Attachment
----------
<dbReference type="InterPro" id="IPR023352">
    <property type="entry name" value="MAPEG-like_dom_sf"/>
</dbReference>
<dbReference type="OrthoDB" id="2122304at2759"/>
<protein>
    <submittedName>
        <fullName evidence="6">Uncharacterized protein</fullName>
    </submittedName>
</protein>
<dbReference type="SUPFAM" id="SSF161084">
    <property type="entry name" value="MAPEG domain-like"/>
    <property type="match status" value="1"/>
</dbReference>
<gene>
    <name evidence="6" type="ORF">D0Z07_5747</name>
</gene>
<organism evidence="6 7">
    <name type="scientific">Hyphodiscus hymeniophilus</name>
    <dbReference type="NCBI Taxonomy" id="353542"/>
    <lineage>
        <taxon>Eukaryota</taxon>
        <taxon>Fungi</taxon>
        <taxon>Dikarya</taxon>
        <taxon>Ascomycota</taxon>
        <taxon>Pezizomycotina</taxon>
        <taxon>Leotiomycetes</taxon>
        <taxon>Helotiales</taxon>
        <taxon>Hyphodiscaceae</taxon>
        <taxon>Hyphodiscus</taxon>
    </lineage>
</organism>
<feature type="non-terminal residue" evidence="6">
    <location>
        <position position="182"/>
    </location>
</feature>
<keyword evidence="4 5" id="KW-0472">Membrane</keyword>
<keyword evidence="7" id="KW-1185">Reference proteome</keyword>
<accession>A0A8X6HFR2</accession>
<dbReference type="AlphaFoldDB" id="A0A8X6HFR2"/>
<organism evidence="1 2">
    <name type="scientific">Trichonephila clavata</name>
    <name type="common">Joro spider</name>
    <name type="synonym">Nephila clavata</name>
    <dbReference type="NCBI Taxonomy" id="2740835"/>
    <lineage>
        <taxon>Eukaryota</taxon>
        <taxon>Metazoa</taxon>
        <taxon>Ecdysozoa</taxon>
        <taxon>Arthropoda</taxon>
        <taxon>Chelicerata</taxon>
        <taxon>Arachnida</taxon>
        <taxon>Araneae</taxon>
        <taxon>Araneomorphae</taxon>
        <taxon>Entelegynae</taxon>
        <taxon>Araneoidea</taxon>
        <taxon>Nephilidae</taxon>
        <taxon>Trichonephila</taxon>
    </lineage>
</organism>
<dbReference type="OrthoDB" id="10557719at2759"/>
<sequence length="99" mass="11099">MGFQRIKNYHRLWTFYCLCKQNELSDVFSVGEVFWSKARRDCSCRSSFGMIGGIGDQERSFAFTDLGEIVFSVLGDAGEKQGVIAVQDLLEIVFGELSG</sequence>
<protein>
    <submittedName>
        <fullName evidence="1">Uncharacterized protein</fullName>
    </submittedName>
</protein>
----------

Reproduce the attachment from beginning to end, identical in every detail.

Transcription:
<dbReference type="InterPro" id="IPR023352">
    <property type="entry name" value="MAPEG-like_dom_sf"/>
</dbReference>
<dbReference type="OrthoDB" id="2122304at2759"/>
<protein>
    <submittedName>
        <fullName evidence="6">Uncharacterized protein</fullName>
    </submittedName>
</protein>
<dbReference type="SUPFAM" id="SSF161084">
    <property type="entry name" value="MAPEG domain-like"/>
    <property type="match status" value="1"/>
</dbReference>
<gene>
    <name evidence="6" type="ORF">D0Z07_5747</name>
</gene>
<organism evidence="6 7">
    <name type="scientific">Hyphodiscus hymeniophilus</name>
    <dbReference type="NCBI Taxonomy" id="353542"/>
    <lineage>
        <taxon>Eukaryota</taxon>
        <taxon>Fungi</taxon>
        <taxon>Dikarya</taxon>
        <taxon>Ascomycota</taxon>
        <taxon>Pezizomycotina</taxon>
        <taxon>Leotiomycetes</taxon>
        <taxon>Helotiales</taxon>
        <taxon>Hyphodiscaceae</taxon>
        <taxon>Hyphodiscus</taxon>
    </lineage>
</organism>
<feature type="non-terminal residue" evidence="6">
    <location>
        <position position="182"/>
    </location>
</feature>
<keyword evidence="4 5" id="KW-0472">Membrane</keyword>
<keyword evidence="7" id="KW-1185">Reference proteome</keyword>
<accession>A0A8X6HFR2</accession>
<dbReference type="AlphaFoldDB" id="A0A8X6HFR2"/>
<organism evidence="1 2">
    <name type="scientific">Trichonephila clavata</name>
    <name type="common">Joro spider</name>
    <name type="synonym">Nephila clavata</name>
    <dbReference type="NCBI Taxonomy" id="2740835"/>
    <lineage>
        <taxon>Eukaryota</taxon>
        <taxon>Metazoa</taxon>
        <taxon>Ecdysozoa</taxon>
        <taxon>Arthropoda</taxon>
        <taxon>Chelicerata</taxon>
        <taxon>Arachnida</taxon>
        <taxon>Araneae</taxon>
        <taxon>Araneomorphae</taxon>
        <taxon>Entelegynae</taxon>
        <taxon>Araneoidea</taxon>
        <taxon>Nephilidae</taxon>
        <taxon>Trichonephila</taxon>
    </lineage>
</organism>
<dbReference type="OrthoDB" id="10557719at2759"/>
<sequence length="99" mass="11099">MGFQRIKNYHRLWTFYCLCKQNELSDVFSVGEVFWSKARRDCSCRSSFGMIGGIGDQERSFAFTDLGEIVFSVLGDAGEKQGVIAVQDLLEIVFGELSG</sequence>
<protein>
    <submittedName>
        <fullName evidence="1">Uncharacterized protein</fullName>
    </submittedName>
</protein>